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The Wichita Eagle

Kansas could gain from election reform

Kansas is once again on the sidelines in a national election. The presidential race here is a foregone conclusion: George W. Bush will win the state, and he'll receive all six of its winner-take-all electoral votes.

The votes of Kansas Democrats and third-party members in this historic contest arguably don't matter, and Republicans' votes are taken for granted.

That's not just depressing, it's anti-democratic.

Maybe Kansas should take a page from Colorado, which has placed an initiative on the Nov. 2 ballot to change the state's winner-take-all electoral system to a proportional allotment based on the popular vote.

That change, if widely adopted in other electoral "safe" states, could give Democratic voters a voice in states like Texas and Kansas and Republicans a voice in states like New York and California. And it would make politicians work harder to connect with all voters, not just those in "swing" states.

Whatever the merits of the Colorado proposal, we hope this election raises awareness about the need for broader Electoral College reform and greater voter participation. Some other ideas worth considering:

Instead of proportional electoral voting, what about dumping the antiquated Electoral College altogether and replacing it with a direct vote, perhaps combined with instant runoff voting to ensure that candidates win a majority rather than a simple plurality of votes? Instant runoffs also would eliminate the "spoiler" role of third-party candidates (see fairvote.org for more details on instant runoff voting).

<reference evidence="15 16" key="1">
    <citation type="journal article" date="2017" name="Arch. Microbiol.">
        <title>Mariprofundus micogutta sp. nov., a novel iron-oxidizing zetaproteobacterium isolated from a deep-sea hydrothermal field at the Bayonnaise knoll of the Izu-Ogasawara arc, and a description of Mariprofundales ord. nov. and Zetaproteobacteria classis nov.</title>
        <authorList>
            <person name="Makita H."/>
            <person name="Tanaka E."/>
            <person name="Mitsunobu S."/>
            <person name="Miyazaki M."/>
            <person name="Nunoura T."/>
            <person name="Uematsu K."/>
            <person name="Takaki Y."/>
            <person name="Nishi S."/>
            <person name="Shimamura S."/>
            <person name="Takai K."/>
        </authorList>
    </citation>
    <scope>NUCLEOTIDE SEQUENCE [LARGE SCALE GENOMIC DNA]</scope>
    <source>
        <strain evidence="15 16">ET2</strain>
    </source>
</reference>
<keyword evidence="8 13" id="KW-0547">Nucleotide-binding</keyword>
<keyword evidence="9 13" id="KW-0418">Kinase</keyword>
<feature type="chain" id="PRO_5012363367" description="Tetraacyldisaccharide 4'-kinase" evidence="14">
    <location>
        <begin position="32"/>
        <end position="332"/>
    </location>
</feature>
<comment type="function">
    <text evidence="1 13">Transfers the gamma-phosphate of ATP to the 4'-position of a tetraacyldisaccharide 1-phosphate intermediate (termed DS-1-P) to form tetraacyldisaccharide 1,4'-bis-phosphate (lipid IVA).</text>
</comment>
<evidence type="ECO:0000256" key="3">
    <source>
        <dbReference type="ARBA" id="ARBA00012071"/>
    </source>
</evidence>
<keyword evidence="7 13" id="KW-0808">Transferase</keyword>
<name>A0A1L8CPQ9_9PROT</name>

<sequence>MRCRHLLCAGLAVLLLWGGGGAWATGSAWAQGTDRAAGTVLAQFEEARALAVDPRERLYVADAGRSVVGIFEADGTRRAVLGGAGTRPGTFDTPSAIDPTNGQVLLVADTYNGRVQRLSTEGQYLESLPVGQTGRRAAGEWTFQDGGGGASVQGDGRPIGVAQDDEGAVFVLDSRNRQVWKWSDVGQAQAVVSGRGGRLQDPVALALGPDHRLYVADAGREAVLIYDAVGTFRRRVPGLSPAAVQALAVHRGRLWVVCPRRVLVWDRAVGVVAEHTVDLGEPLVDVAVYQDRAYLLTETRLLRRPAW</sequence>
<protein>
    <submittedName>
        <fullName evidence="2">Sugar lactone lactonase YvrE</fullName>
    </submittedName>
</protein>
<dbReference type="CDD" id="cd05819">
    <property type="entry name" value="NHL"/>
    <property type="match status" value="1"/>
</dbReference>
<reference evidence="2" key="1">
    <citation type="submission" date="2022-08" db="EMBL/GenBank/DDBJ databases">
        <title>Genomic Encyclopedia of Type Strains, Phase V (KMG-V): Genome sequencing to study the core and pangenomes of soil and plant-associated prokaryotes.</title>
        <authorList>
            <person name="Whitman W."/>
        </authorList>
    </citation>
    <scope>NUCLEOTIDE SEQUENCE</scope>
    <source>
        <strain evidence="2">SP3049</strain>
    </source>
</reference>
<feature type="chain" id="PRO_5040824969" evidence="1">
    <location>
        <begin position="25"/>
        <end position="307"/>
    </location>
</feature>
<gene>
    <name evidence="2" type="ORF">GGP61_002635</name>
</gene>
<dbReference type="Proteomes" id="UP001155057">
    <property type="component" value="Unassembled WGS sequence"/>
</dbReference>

The present front-loaded primary system should be replaced with a national primary or rotating regional primary system to allow all states to have a say in the party selection process. Why should a few states such as Iowa and New Hampshire have so much clout in picking our nation's leader?

Address the overwhelming money advantages and unfair redistricting practices that make most congressional incumbents nearly unbeatable. It's scandalous that only a few dozen of the 435 House members up for re-election this year face serious challenges.

Make it easier to vote. Kansas Secretary of State Ron Thornburgh helped fashion a key national election reform law in 2002, which ushered in new voting machine standards and other improvements, but it's still too difficult and confusing to vote in this country. Implement same-day registration, as well as consistent practices on voter identification requirements and other rules.

As Florida in 2000 showed, America's election process is far from perfect. Let's continue to find ways to make our voting system more inclusive and democratic.

For the board, Randy Scholfield


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